Welcome to the home of The Question Evolution Project. Presenting information demonstrating that there is no truth in minerals-to-man evolution, and presenting evidence for special creation. —Established by Cowboy Bob Sorensen

Wednesday, September 23, 2020

Recalibrating Radiocarbon Dating

Once in a while, the unwashed masses get a glimpse into the workings of the secular science industry. Radiocarbon dating is not a closely guarded secret, but people tend to assume that scientists do not make assumptions. That is false. A new calibration for carbon-14 was proposed. To quote Nuke, "It did not go well".


Carbon-14 dating methods rely on many assumptions, and a new method of calibration is being met with skepticism.
Modified from an image at Pexels by Francesco De tommaso
Radiocarbon dating has many variables, and there have been discrepancies between historical records and the presupposition-based dating methods. It's not just creationists who have pointed this out for a mighty long time, secular scientists know it as well. (Biblical creationists have postulated that there were many changes to affect dating results during the Genesis Flood, which have been supported by evidence.) The new method is going to cause consternation and have a kind of ripple effect for established and new results.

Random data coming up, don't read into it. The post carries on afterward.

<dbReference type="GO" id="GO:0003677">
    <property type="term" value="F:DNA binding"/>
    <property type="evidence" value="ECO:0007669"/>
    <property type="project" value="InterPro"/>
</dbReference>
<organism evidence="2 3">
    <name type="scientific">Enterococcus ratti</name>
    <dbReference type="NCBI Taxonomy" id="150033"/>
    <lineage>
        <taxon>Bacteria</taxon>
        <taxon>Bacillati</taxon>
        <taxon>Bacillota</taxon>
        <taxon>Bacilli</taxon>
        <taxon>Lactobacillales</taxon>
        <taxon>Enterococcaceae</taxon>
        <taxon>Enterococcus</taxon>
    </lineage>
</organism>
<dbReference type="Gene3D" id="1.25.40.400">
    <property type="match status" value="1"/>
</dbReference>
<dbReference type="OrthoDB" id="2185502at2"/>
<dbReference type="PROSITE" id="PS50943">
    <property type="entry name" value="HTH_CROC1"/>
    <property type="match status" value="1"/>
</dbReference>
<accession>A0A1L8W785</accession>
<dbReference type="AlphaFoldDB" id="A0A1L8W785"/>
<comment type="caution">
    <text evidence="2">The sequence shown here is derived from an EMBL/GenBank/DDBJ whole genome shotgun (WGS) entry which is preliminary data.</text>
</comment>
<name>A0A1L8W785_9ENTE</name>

The latest calibration curve for radiocarbon dating is raising eyebrows. Will it upset what is “known” about the past?
Sometimes “new and improved” is welcome news. For example, the Hubble Space Telescope improved the resolution of faint objects compared to ground-based telescopes tremendously. Without controversy, it has dazzled the world with the beauty of astronomical objects. Other times, though, “new and improved” suggests that what came before was bad. And sometimes one doesn’t want a “new and improved” version of something, like the standard kilogram or meter, because it throws off trusted measurements made prior to the change. Well, now we have a new calibration curve for radiocarbon dating, also called carbon-14 dating. What might be the reaction of scientists and observers to this change?
To can read the rest of the article at "Radiocarbon Calibration Is Stretchy".



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